Wesley Ryan



I have always tried, to the best of my ability, to stay politically and socially aware. There is only so much you can take in before news fatigue sets in; for me, it was refugees. It wasn’t because I didn’t like refugees. I just didn’t know where to start and since there was so much going on I always felt overwhelmed.

Being clueless about almost everything involving refugees, I immediately became nervous. However, I quickly took the time to research refugees: what constitutes a refugee, how to become one, the problems they face, resources they can use and the most common countries refugees come from. From there I was able to get an idea of what kind of stories I would want to write.

My problem was remaining objective when I wrote. I am an incredibly vocal person, which doesn’t really work in journalism. I would constantly have to go back and erase sentences because my opinion was showing. To cope with this I tried to insert the quotes and facts before anything else. Then I would go in and add the rest of the article to make it flow.

Being an outsider to this community, I knew I wanted to hear personal experiences. But I didn’t know who to talk to or how to go about this, especially since it’s such a personal, and at times tragic, point in their life. Thankfully, the people I found were incredibly welcoming. As a matter of fact, I was always welcomed, which made the experience more enjoyable. It didn’t change the fact I had little information going into it, but the lack of knowledge only made this type of reporting more fun. I was able to learn about things I never knew was even a problem.


Ever since I was a child I have always been a talkative and vocal person. It didn’t matter what the subject was, I wanted to be a part of it. Hearing stories brought me an immense amount of joy, but my true love was storytelling. However, constantly being told “you talk too much” can beat down a kid’s self-esteem. To release this pent-up energy out into the world I would write and think of jokes. As I got older, I started to see the importance of words and why you should use them carefully. This desire for the truth led me to journalism. Journalism was a way for me to tell actual stories, stories affecting real people.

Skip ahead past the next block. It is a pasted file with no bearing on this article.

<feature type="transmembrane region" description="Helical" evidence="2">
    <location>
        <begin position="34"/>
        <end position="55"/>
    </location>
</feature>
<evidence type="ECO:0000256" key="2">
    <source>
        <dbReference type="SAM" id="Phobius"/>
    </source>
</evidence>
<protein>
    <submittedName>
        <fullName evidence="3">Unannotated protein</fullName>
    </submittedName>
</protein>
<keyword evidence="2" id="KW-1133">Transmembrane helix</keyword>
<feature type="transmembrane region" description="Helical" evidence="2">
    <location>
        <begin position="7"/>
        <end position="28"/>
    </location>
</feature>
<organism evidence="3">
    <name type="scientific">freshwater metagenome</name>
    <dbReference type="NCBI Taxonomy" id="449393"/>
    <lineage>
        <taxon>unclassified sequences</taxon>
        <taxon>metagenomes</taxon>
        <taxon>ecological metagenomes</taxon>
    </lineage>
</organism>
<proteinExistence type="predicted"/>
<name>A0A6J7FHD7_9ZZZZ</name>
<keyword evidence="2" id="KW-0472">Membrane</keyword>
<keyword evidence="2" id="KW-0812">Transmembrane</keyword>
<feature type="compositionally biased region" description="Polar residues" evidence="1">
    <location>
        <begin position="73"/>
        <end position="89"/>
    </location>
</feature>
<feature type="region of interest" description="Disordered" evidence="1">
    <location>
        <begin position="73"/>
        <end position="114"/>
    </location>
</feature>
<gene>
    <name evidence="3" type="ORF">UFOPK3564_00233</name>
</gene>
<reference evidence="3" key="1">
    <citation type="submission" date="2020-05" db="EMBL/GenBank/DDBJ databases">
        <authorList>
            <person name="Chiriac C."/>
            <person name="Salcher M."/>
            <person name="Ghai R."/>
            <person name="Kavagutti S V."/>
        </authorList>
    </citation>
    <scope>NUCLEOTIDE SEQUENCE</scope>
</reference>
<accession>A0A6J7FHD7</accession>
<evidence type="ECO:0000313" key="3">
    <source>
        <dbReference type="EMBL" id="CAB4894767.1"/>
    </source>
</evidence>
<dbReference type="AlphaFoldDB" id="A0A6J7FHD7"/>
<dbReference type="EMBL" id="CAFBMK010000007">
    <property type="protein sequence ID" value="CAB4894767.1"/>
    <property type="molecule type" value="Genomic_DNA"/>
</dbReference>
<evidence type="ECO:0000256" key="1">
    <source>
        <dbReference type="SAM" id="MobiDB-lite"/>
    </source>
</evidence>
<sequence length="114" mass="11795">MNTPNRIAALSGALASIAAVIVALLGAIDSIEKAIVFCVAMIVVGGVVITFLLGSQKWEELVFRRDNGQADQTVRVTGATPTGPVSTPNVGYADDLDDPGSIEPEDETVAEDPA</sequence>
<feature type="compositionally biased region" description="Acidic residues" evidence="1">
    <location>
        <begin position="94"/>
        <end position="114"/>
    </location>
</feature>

Being born in Los Angeles County in California, you meet a variety of people, the most notable being people in entertainment. I was regularly surrounded by entertainers, but when I graduated from Canyon High School and entered college I had to figure out a career I enjoyed and would be viable. I knew, from the people I met, entertainment would be nearly impossible to jump into, so I thought of my next favorite thing, writing.

A year after I enrolled to the California State University, Northridge, I transferred to the University of Utah in Salt Lake City, Utah. Here, I was able to fully explore my love for writing. I have articles published for various companies from an advertising agency I worked for, freelance jobs I am offered, my blog and now Voices of Utah. I don’t plan on stopping this path I am going down. As a matter of fact, after I graduate in 2018 I plan on pursuing a career in writing, preferably something involving comedy or journalism.

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